Saturday, April 28, 2018

A Leon Redbone story and picture

A musician friend -- singer, guitarist, radio host, and scholar of pre-WorldWar II music -- posted on Facebook that he would like very much to meet Leon Redbone... so I told him my story.

In the 1970s, another friend of mine, Jim Rigby, freelanced music articles for a hip alt-weekly, the Hartford Advocate, and called me up to say he'd gotten an interview with Leon Redbone. I had been at the daily Hartford Courant for years and also knew a little about blues/ragtime guitar, so Jim asked me to come along and help with the interview... backstage at the legendary The Shaboo Inn near Willimantic, Conn.

Two memorable things about the meeting:

1. A musical revelation (to me, anyway): Among his influences, Leon mentioned singer and guitarist Lee Morse, which was the first time I'd heard of her. (Thanks to YouTube, she's much easier to find today.)

2. Style:
From his "Ah yes, the gentlemen of the press..." Leon remained in character, which sounded like he was channeling W.C. Fields and Groucho Marx simultaneously, with a touch of Chaplin. As he said those "..  gentlemen of the press" words, he began rummaging through his pockets -- pants,  suitcoat, vest, shirt -- muttering about how he had too many pockets, "... counted them once..." -- finally producing a business card and giving it to Jim, who glanced at it and put it in his pocket. And off we went with the interview.

At the end, I said (approximately), "Leon, when you were up in Lenox, Mass., last year, I took some pictures of you on stage and I really like the way one of them came out. I'd like to send it to you. Could I have one of your cards?"

He went through the whole pocket-searching shtick again, finally producing the card, which I pocketed, and said goodnight.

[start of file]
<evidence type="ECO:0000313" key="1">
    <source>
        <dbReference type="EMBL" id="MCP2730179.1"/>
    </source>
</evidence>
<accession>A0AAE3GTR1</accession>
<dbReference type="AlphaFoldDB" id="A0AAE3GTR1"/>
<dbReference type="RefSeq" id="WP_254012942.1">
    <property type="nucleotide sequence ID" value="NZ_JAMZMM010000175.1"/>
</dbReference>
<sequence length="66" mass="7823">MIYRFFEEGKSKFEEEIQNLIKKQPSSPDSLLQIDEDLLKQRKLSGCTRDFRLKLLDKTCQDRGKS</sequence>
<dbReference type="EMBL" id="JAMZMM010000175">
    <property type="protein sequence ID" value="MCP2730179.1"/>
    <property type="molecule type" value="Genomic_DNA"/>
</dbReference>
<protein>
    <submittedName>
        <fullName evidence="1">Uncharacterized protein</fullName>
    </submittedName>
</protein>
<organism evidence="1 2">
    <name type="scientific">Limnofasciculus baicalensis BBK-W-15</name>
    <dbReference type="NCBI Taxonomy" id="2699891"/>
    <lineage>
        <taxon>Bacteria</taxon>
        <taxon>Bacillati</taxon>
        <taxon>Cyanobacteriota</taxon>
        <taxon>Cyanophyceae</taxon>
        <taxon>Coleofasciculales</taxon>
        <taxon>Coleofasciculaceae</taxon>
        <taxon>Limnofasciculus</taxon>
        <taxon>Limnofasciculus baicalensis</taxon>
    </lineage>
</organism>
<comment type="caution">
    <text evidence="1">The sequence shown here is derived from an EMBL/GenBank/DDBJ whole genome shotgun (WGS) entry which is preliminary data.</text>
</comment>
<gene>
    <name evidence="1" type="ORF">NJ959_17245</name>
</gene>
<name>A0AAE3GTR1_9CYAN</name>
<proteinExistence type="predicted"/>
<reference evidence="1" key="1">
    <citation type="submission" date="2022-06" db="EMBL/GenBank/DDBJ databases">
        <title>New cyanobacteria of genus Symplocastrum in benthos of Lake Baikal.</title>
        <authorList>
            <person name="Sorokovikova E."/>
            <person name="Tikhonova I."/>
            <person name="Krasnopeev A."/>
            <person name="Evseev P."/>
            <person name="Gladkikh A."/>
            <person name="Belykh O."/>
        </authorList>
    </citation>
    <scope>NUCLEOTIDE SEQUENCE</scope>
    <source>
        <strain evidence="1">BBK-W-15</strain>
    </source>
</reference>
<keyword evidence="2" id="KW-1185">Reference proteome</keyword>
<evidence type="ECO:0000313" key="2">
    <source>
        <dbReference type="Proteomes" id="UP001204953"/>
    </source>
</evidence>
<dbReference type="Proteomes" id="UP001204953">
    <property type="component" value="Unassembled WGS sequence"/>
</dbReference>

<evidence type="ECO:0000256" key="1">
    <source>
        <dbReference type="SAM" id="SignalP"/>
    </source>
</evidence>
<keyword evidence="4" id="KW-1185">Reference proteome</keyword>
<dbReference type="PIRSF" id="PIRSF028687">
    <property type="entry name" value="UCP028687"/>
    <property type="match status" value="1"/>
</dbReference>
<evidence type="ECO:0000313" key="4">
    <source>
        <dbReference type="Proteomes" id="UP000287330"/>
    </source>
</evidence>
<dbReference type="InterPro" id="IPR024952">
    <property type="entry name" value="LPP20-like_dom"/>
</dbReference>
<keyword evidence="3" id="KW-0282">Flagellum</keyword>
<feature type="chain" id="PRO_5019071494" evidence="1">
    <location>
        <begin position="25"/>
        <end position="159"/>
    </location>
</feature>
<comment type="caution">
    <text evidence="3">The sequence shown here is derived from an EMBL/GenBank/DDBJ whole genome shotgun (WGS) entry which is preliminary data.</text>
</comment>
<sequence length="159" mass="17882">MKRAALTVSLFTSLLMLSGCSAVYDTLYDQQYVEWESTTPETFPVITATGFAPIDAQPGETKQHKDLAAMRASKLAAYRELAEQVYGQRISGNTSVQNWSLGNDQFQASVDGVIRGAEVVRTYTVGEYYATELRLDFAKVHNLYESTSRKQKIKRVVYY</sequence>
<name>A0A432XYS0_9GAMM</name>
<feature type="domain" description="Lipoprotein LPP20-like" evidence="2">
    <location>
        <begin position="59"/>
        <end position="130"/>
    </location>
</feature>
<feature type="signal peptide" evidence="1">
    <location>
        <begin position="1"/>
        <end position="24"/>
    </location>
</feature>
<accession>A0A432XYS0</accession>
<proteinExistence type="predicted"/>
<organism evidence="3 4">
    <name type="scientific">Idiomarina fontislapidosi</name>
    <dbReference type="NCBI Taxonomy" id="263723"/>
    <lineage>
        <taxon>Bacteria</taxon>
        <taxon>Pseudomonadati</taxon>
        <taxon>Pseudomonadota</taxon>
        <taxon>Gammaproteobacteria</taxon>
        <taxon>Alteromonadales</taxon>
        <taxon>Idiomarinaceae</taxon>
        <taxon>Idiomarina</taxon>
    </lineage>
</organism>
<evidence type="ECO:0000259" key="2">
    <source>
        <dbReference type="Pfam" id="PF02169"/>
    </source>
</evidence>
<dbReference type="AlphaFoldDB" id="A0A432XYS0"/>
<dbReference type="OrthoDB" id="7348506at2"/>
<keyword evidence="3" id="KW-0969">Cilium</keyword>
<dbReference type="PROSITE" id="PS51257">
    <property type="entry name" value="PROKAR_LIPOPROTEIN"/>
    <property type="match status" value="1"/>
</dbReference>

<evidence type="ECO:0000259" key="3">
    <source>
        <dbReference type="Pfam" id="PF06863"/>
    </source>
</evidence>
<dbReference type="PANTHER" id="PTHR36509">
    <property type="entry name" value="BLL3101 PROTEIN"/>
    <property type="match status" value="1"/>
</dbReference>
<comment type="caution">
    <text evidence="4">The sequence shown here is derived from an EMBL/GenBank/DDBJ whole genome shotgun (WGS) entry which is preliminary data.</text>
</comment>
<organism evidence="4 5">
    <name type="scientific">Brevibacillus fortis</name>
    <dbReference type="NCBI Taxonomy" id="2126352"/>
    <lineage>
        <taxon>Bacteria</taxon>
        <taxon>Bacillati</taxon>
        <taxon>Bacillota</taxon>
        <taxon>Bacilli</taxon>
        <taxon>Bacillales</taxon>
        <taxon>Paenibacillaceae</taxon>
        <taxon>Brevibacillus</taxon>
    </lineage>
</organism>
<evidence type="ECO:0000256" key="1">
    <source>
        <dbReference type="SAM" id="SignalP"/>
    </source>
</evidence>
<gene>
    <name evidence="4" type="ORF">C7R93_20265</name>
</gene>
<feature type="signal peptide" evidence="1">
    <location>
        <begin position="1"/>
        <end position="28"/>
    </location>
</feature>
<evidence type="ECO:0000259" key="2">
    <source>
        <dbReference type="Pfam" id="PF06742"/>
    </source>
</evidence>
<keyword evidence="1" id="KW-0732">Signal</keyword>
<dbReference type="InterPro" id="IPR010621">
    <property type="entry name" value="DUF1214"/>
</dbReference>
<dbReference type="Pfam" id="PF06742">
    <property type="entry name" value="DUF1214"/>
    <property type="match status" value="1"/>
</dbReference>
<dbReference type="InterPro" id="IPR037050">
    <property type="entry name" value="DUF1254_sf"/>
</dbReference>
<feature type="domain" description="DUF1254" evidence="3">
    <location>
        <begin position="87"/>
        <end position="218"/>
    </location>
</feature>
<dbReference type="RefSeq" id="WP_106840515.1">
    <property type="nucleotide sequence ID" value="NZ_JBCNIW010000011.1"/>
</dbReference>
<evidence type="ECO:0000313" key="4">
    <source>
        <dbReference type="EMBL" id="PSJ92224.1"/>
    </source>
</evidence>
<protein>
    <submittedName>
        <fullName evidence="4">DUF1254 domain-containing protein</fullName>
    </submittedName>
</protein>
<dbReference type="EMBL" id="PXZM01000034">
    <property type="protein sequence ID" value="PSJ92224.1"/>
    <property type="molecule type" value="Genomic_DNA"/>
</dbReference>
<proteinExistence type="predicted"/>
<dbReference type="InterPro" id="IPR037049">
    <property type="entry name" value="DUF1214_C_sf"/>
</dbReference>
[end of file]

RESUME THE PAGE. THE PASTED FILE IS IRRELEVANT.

Here's the picture I was telling him about, and the card. I never sent him a copy of the photo, for lack of an address...

The front of the card says "How do you do."

 The other side is blank.

Sunday, February 11, 2018

Remembering Josh White

Happy birthday to Josh White!
(February 11, 1914 – September 5, 1969)
I saw him on the old ABC Hootenanny TV show, and soon scraped together the price of a couple of his LPs. (Ones whose album covers weren't too risque to bring into the house; it was years before I got "Empty bed blues," and I don't think I ever let my mother see it.)
I also bought a 191-page Josh White Song Book to show my guitar teacher, who had started me on classical lessons because my first guitar had nylon strings. (Nylon was recommended by the Oscar Brand book I had started teaching myself out of a year earlier. I got a new guitar, with steel strings that Christmas after convincing my parents I was going to stick with it more than I had with the accordion a few years earlier. It was a long time before I could afford a Martin OO 21 like the one Josh played on his albums, but I got it eventually.)
Unfortunately, Josh's book wasn't a guitar instruction book. The $2.95 volume (pricey in 1963; my first Dylan songbook was $1.95) featured piano transcriptions of the songs, not his original guitar arrangements. 
I did learn something about music watching my teacher try to work things back to the guitar at my novice level. And I learned other things from the text by Robert Shelton, folk music critic at the New York Times (yes, that was a job then!), who provided song commentaries and a biography of Josh.
It wasn't as thorough as Elijah Wald's "Josh White, Society Blues" several decades later, but it made me feel like a folk blues insider... and, come to think of it, those song book introductory chapters were probably the only biography of a black person that I read in high school, two years before Alex Haley published "The Autobiography of Malcolm X."
Smithsonian Folkways Recordings shared a link to a Spotify playlist with a birthday post today, inspiring my reminiscence..
Rather than using Facebook to share a Spotify playlist, why doesn't Smithsonian Folkways just share a link to its own web page that sells a classic Josh White album, and lets you download its 14-page LP size booklet as a free PDF? I hope it's because Folkways makes some money from Spotify. Curiously, when I tried to post that question to the Smithsonian account on Facebook, Facebook marked my comment as spam! That reminded me to put my thoughts out here on the more open web, not just in Facebook's controlled space.